SCG Bird recording 19th May 2021            9.30 – 10.15                 Holbeck Ravine/below putting green

Bullfinch   2
House sparrow3
Dunnock   5
Wood pigeon  4
Magpie     3
Blue tit   2
Great tit 1
Robin  2
Blackbird    4
Goldfinch 6
Greenfinch     1
Chaffinch   2
Song Thrush 1
Lesser whitethroat  1
Chiffchaff   2
Jackdaw 5
Carrion crow2
Also seen on Monday, 3rd May, in Holbeck Ravine at the feeders
Marsh tit (see photo) 11

        Is it possible to feel blasé about a particular bird? Is it, for example, OK to feel blasé about a dunnock, your archetypal LBJ (Little Brown Job)? I suppose if your indifference is based on initial appearances, i.e. drab and brown and potentially profoundly boring, or how often you see it, i.e. a lot in the Ravine where there’s food about, then to an extent it’s understandable and possibly justified. On the other hand, the closer you look and the more you know about a particular bird, say, our little brown friend the dunnock again, then you realise just how interesting they can be. For starters, is it really just a boring brown? Take closer look. Maybe it isn’t. And listen to its song. Spring really is its time of year. And what about that dunnock social life? Well now, there’s a story! Front page of the Sun stuff. Check it out.

We lived in Chesterfield for 20 years before we moved here and we also fed the birds. On very rare occasions, perhaps 3-4 times in all, we had a glorious bullfinch perch in our hawthorn tree to visit our feeders. Wow, what a looker, what a bird! (Extremely useful facts. The German name for a bullfinch is Dompfaff, which translates as “a cathedral priest or cleric”. Obvious, really. It is also known as a Blutfink, a blood finch – also pretty obvious – or slightly less obviously as a Gimpel, another word for a dimwit) 

Here though, right from the start, we’ve had up to five chomping on the sunflower hearts at more or less the same time. Three males and two females, the latter looking just like the chaps but minus the colour, as if seen on a dark and moonless night. This became a habit. Food out, long-tailed tits first in at the suet balls right by my face and then the bullfinches, piping gently at first from the bushes, checking stuff out, circumambulating (or whatever the flying word is) the feeders and then in there, feet braced for a good feast. After a while, and after repeated questions from passers-by about whether I’d seen “The Bullfinches!” and my answer, “Yes, of course I have, forty-two in the last hour!”, I had, I admit, become rather blasé about it all. They were there every day. I’d photographed them (tried to), watched them through binoculars, felt I pretty much knew them and their secrets. And then, one day last week, none came. And the next day none. Nor on the third day. Crikey, I thought, as an overwhelming sense foreboding and sadness hit me. Where are they? What if the sparrowhawk……?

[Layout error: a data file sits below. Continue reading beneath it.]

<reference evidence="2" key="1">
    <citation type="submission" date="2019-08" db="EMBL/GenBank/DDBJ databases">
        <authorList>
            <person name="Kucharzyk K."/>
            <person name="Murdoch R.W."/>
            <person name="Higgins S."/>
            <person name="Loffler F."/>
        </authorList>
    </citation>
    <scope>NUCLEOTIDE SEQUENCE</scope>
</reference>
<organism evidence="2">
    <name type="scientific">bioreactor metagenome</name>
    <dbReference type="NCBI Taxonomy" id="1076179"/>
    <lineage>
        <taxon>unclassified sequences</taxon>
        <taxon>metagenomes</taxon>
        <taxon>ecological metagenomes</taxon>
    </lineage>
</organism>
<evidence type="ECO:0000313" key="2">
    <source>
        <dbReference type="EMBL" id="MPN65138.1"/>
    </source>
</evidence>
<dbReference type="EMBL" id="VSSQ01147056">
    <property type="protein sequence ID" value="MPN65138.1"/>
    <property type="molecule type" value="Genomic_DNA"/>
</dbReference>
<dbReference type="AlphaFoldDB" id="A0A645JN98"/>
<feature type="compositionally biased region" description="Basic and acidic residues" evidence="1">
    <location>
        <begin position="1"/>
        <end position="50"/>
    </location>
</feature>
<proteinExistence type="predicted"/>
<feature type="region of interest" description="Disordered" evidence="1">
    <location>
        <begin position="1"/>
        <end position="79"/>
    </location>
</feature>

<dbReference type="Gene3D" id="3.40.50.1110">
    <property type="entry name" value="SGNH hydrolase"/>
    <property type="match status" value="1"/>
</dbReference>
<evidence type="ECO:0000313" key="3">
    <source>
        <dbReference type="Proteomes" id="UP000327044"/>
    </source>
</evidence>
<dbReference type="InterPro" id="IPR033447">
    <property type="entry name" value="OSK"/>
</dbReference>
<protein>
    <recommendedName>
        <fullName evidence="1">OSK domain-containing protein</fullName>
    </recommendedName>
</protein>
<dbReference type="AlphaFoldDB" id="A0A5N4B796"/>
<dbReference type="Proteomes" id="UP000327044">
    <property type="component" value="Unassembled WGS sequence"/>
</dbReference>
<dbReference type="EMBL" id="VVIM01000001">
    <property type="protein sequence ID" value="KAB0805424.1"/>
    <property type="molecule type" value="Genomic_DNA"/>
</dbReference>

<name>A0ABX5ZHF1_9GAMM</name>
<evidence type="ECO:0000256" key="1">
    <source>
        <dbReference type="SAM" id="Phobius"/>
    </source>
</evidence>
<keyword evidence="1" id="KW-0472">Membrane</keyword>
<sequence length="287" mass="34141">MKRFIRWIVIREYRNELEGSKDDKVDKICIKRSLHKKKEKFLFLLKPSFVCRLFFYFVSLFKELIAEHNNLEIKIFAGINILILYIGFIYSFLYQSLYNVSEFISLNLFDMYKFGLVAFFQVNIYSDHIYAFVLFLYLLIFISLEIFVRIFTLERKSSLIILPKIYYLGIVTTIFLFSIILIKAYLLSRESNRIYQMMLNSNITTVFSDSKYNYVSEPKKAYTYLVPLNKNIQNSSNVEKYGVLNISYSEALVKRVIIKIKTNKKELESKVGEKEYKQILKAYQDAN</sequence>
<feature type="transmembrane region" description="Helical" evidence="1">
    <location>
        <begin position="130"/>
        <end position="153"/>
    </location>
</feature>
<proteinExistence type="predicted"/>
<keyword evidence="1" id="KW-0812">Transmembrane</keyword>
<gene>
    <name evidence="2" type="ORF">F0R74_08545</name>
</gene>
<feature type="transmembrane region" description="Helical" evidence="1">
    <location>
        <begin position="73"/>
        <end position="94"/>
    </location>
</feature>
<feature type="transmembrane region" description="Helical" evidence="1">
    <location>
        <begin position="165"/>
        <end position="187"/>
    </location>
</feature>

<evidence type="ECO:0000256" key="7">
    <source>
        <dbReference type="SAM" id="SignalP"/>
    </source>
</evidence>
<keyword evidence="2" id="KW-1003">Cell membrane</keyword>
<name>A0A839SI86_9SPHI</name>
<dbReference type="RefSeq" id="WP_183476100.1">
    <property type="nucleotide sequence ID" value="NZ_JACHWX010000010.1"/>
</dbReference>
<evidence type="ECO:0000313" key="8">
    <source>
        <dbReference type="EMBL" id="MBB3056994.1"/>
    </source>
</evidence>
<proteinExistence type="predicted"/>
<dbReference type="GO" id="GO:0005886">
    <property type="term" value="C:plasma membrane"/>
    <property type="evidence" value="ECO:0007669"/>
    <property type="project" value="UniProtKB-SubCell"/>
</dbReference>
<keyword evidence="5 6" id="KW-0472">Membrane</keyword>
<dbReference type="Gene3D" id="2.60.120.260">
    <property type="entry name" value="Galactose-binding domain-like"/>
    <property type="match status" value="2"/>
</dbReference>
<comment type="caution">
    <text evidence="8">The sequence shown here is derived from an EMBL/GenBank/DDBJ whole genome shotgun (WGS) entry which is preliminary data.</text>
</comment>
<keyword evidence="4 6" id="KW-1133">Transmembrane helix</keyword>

And then on the fourth day, yesterday, a female. Two minutes later, a male. Huge relief flushed through my veins. And the slow realisation that, unforgivably, I had in fact started to take their presence for granted. 

Could I afford to do this? If we look at the state of nature here in the UK then it may come as a big surprise to discover that this country is one of the most nature-depleted lands on the planet. And the answer to the question then is clearly no. And when you consider the conservation status of some of our most iconic birds as well as many which don’t catch our attention in the same way then they, and we, really are in trouble. 

A look at the list on the link will show that some of our very own Holbeck Ravine birds are red-listed, meaning they have the highest conservation priority and are in need of urgent action (marsh tit, house sparrow, song thrush) and amber-listed, the next most critical group, where you will find both bullfinch and dunnock.


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